2.5.12
FACTORS INFLUENCING INTERNAL TUBER DISEASES AND BLEMISHES IN WARE POTATOES IN ENGLAND AND WALES

SJ ELCOCK1, JA TURNER1 AND NJ BRADSHAW2

1 Central Science Laboratory, Sand Hutton, York YO4 1LZ, UK; 2ADAS Cardiff, St Agnes Road, Gabalfa, Cardiff CF4 4YH, UK

Background and objectives
Potatoes are susceptible to over 30 bacterial, fungal and virus diseases and 12 common disorders, all of which have economic significance in the UK. The incidence and severity of these diseases and disorders are influenced by a wide variety of interacting factors throughout the life of the crop and during storage. National survey data between 1993 and 1997 were analysed to identify key factors influencing the incidence of internal diseases and blemishes. If these disorders are severe, tubers may be rejected by the processing industry.

Materials and methods
ADAS and CSL have jointly undertaken a survey of potato diseases in England and Wales since 1993 [1]. Disease incidence and severity in 80 crops were monitored both in the field and in store each year. Crops were selected according to the area of potatoes grown in each county and were restricted to four main cultivars: Estima, Cara, Maris Piper and Record. Crop husbandry data, storage conditions and chemical inputs were also recorded. The data collected were stored and analysed using an INFORMIX relational database.

Results and conclusions
Internal rust spot (IRS) was the most frequently encountered internal blemish throughout the period of the survey. In 1997, IRS, spraing, black leg and tuber blight reached their highest recorded incidence of 3.5, 0.3, 0.3 and 0.2% tubers affected, respectively. Gangrene was highest in 1994, with 0.3% tubers affected, and dry rot in 1995, with 1.0% tubers affected. Analysis of the relationship between tuber damage and disease levels showed that, with the exception of dry rot, the incidence of internal blemishes was higher in damaged samples. A damaged sample was defined as a sample where at least 5% of the tubers assessed had growth cracks or mechanical damage. The levels of IRS increased proportionately with the per cent tubers damaged per sample both at harvest and after a period in store. Disease incidence was also related to cultivar. Between 1993 and 1997, harvested tubers of 'Estima' showed the greatest incidence of black leg with 0.3% tubers affected, which is consistent with its NIAB rating [2], and the highest incidence of gangrene with 0.2% tubers affected. 'Maris Piper' showed the highest incidence of IRS with 3.0% tubers affected. Dry rot incidence was highest on 'Record' (0.6%), and spraing was highest on 'Cara' (0.2%). After a period in store, dry rot and gangrene increased, while levels of black leg and spraing decreased slightly. Levels of IRS increased during storage every year, except 1996. Conditions during storage influenced disease/blemish levels in tubers. Samples held in refrigerated stores showed a lower incidence of IRS than samples held in forced air or ambient stores. Generally, this was true whether or not the samples were damaged. In contrast, in 1995, IRS was lowest on samples that relied on natural convection. Spraing was only evident in tubers in stores where forced ventilation was used and only in samples that were also damaged. The effect of type of ventilation on gangrene and dry rot was variable throughout the survey. Black leg was not recorded in samples from refrigerated stores.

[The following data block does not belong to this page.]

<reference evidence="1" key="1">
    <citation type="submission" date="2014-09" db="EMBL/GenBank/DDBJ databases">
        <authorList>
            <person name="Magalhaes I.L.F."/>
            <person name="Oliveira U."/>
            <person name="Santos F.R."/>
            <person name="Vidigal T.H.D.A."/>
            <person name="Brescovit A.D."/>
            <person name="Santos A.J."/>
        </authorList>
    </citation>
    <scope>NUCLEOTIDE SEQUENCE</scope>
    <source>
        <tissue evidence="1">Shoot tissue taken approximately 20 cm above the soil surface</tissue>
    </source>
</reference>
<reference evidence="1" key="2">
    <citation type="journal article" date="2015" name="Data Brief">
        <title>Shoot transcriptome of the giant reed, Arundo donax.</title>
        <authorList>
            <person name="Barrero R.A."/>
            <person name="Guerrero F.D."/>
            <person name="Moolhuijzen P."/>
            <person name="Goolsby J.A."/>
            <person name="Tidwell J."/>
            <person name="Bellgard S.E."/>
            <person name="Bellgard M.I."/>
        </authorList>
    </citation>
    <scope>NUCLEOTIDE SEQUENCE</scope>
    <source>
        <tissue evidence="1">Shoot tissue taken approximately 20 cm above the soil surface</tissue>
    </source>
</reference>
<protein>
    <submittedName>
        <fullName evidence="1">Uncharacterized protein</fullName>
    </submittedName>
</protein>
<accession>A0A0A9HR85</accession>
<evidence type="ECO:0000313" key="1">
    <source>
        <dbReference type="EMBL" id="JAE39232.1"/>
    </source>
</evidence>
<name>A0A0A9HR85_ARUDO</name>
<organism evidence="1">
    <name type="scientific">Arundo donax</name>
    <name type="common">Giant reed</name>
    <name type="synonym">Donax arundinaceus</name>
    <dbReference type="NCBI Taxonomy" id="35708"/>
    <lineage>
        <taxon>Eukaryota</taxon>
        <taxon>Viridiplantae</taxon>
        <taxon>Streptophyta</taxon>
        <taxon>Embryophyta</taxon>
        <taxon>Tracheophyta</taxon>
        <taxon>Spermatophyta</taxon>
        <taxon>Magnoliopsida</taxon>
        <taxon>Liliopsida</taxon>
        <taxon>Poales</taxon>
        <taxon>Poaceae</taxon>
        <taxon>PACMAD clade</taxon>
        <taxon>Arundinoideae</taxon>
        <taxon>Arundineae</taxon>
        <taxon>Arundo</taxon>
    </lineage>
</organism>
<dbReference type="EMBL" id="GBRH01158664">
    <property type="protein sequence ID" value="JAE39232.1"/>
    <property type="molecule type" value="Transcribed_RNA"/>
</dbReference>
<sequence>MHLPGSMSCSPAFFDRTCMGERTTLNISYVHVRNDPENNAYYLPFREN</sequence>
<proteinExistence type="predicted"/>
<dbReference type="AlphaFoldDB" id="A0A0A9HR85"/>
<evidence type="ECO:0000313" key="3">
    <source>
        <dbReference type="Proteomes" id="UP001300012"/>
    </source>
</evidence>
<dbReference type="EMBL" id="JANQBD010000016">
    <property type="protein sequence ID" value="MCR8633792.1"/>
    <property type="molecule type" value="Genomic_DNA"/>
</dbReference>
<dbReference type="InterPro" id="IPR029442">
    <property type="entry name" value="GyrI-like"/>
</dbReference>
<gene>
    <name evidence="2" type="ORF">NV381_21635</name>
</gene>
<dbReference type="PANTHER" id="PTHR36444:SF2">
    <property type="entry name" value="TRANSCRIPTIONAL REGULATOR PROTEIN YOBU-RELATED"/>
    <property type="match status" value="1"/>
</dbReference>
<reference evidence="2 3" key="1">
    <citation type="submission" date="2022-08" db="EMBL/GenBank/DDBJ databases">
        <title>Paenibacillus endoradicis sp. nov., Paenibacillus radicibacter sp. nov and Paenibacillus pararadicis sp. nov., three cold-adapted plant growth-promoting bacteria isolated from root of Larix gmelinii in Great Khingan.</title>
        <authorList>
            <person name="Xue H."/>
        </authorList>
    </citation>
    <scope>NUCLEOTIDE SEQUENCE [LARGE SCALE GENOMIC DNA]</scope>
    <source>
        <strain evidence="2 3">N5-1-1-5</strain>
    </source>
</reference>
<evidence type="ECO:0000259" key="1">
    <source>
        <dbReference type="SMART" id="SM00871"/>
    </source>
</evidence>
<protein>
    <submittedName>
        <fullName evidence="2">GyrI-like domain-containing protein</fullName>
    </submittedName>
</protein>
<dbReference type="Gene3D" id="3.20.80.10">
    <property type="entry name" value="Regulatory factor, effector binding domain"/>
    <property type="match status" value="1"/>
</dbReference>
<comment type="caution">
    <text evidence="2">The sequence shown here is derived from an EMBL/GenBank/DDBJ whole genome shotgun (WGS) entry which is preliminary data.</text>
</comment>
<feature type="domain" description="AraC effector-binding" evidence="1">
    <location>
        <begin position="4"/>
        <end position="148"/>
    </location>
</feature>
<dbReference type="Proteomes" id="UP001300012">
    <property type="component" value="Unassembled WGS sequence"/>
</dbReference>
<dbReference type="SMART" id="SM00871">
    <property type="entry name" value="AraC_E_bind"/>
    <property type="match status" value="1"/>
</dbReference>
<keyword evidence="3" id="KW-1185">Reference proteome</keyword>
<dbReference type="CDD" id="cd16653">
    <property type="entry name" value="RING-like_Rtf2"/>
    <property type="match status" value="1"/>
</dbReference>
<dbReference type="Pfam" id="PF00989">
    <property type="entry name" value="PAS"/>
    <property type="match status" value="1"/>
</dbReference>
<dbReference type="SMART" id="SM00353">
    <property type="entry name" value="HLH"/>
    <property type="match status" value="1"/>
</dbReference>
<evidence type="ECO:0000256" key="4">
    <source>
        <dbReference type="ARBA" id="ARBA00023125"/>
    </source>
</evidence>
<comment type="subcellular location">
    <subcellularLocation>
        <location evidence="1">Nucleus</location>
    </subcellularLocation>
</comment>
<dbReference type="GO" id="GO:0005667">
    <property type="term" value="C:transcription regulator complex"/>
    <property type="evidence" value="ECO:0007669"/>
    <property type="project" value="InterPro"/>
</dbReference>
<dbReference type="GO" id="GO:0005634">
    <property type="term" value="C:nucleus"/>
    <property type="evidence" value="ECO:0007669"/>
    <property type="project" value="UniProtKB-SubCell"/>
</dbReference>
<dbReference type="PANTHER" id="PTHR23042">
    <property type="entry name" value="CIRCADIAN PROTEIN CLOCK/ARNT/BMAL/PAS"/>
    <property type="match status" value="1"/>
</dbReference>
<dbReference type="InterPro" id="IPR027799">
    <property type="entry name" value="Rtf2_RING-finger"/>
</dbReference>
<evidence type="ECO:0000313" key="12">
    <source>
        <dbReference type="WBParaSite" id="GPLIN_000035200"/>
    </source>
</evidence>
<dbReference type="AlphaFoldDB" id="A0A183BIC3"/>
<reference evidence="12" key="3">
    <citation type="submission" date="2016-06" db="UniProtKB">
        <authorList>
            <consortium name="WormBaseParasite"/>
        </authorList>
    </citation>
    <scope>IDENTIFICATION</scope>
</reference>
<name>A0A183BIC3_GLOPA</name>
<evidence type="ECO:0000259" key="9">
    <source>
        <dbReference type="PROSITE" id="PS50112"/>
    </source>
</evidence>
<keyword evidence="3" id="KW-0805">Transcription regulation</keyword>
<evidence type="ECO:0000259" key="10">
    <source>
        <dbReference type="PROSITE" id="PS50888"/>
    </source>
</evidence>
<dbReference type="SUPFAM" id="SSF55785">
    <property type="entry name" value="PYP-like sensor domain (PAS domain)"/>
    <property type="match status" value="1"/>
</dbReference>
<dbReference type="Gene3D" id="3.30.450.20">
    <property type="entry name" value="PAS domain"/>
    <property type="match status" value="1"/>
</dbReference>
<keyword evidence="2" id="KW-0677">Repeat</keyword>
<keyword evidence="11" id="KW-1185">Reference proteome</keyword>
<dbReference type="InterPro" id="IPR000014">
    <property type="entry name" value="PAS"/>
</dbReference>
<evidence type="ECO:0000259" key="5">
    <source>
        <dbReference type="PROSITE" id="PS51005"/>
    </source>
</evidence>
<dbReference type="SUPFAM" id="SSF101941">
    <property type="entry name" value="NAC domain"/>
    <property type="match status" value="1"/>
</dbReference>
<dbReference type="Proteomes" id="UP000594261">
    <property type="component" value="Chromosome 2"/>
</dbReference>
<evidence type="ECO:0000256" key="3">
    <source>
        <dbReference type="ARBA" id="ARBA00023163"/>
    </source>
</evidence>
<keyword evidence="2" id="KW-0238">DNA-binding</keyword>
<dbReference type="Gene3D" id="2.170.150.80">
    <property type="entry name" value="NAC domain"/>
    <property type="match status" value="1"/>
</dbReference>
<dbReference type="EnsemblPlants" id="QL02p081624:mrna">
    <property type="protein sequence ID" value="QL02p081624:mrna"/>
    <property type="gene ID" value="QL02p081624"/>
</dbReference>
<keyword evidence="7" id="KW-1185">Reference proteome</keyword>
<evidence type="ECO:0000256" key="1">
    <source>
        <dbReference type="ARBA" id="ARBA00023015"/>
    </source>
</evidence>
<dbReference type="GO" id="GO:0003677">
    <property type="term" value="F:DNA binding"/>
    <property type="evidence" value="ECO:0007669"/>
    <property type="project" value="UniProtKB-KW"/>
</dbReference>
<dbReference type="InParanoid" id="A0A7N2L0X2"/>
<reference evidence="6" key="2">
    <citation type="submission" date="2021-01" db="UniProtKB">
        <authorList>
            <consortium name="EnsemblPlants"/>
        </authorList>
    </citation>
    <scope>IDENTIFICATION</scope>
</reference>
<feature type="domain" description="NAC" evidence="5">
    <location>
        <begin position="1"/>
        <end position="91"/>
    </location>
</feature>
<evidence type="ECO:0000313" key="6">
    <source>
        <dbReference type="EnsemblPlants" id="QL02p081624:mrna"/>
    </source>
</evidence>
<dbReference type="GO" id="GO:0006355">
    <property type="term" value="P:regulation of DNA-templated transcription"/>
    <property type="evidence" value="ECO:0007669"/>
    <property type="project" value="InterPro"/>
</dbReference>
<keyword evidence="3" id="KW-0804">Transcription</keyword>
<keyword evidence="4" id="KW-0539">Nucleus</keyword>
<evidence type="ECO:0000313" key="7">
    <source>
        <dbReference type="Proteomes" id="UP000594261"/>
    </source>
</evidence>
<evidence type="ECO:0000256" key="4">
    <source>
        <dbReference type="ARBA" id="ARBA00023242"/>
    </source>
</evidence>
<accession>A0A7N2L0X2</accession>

A number of factors have therefore been identified which influence incidence of tuber diseases/blemishes at harvest and during storage. Future work will continue to monitor the annual incidence of the diseases and will examine the influence of a wide range of factors including seed class, seed source and chemical inputs. Geographical information systems will be used to examine the influence of climatic factors and soil type on incidence of symptoms at harvest.

References
1. Hardwick NV, Turner JA, 1996. Proceedings of the 13th Triennial Conference of the European Association for Potato Research, pp. 631-632.
2. Anonymous, 1996. NIAB Farmers Leaflet No. 3.